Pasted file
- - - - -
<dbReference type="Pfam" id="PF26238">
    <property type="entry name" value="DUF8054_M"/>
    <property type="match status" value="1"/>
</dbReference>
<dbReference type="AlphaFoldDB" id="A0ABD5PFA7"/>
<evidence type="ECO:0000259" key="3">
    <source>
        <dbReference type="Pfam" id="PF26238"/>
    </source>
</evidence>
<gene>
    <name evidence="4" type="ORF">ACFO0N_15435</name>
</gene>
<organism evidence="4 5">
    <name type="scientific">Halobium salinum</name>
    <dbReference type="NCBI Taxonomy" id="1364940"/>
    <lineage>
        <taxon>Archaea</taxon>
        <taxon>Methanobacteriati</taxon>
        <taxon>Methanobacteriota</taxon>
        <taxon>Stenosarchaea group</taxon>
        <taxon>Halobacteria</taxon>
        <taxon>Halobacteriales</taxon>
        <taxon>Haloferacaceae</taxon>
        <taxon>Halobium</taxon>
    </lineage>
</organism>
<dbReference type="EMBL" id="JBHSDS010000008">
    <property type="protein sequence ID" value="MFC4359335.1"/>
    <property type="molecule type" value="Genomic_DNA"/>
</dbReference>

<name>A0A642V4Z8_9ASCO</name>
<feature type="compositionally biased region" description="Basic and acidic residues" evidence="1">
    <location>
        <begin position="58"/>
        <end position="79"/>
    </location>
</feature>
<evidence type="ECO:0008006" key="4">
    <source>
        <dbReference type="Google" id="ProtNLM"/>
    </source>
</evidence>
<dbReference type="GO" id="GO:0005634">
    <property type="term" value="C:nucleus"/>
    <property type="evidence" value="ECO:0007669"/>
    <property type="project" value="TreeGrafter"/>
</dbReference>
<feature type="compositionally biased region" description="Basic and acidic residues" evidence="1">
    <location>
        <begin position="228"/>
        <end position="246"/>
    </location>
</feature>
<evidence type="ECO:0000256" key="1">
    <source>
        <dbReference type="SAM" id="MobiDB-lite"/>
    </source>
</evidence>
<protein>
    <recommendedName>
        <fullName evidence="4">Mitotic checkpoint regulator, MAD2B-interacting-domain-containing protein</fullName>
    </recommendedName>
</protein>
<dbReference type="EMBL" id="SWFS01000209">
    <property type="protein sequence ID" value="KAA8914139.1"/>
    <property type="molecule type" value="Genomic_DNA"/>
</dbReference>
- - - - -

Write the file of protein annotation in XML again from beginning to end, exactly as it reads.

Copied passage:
<dbReference type="Pfam" id="PF26238">
    <property type="entry name" value="DUF8054_M"/>
    <property type="match status" value="1"/>
</dbReference>
<dbReference type="AlphaFoldDB" id="A0ABD5PFA7"/>
<evidence type="ECO:0000259" key="3">
    <source>
        <dbReference type="Pfam" id="PF26238"/>
    </source>
</evidence>
<gene>
    <name evidence="4" type="ORF">ACFO0N_15435</name>
</gene>
<organism evidence="4 5">
    <name type="scientific">Halobium salinum</name>
    <dbReference type="NCBI Taxonomy" id="1364940"/>
    <lineage>
        <taxon>Archaea</taxon>
        <taxon>Methanobacteriati</taxon>
        <taxon>Methanobacteriota</taxon>
        <taxon>Stenosarchaea group</taxon>
        <taxon>Halobacteria</taxon>
        <taxon>Halobacteriales</taxon>
        <taxon>Haloferacaceae</taxon>
        <taxon>Halobium</taxon>
    </lineage>
</organism>
<dbReference type="EMBL" id="JBHSDS010000008">
    <property type="protein sequence ID" value="MFC4359335.1"/>
    <property type="molecule type" value="Genomic_DNA"/>
</dbReference>

<name>A0A642V4Z8_9ASCO</name>
<feature type="compositionally biased region" description="Basic and acidic residues" evidence="1">
    <location>
        <begin position="58"/>
        <end position="79"/>
    </location>
</feature>
<evidence type="ECO:0008006" key="4">
    <source>
        <dbReference type="Google" id="ProtNLM"/>
    </source>
</evidence>
<dbReference type="GO" id="GO:0005634">
    <property type="term" value="C:nucleus"/>
    <property type="evidence" value="ECO:0007669"/>
    <property type="project" value="TreeGrafter"/>
</dbReference>
<feature type="compositionally biased region" description="Basic and acidic residues" evidence="1">
    <location>
        <begin position="228"/>
        <end position="246"/>
    </location>
</feature>
<evidence type="ECO:0000256" key="1">
    <source>
        <dbReference type="SAM" id="MobiDB-lite"/>
    </source>
</evidence>
<protein>
    <recommendedName>
        <fullName evidence="4">Mitotic checkpoint regulator, MAD2B-interacting-domain-containing protein</fullName>
    </recommendedName>
</protein>
<dbReference type="EMBL" id="SWFS01000209">
    <property type="protein sequence ID" value="KAA8914139.1"/>
    <property type="molecule type" value="Genomic_DNA"/>
</dbReference>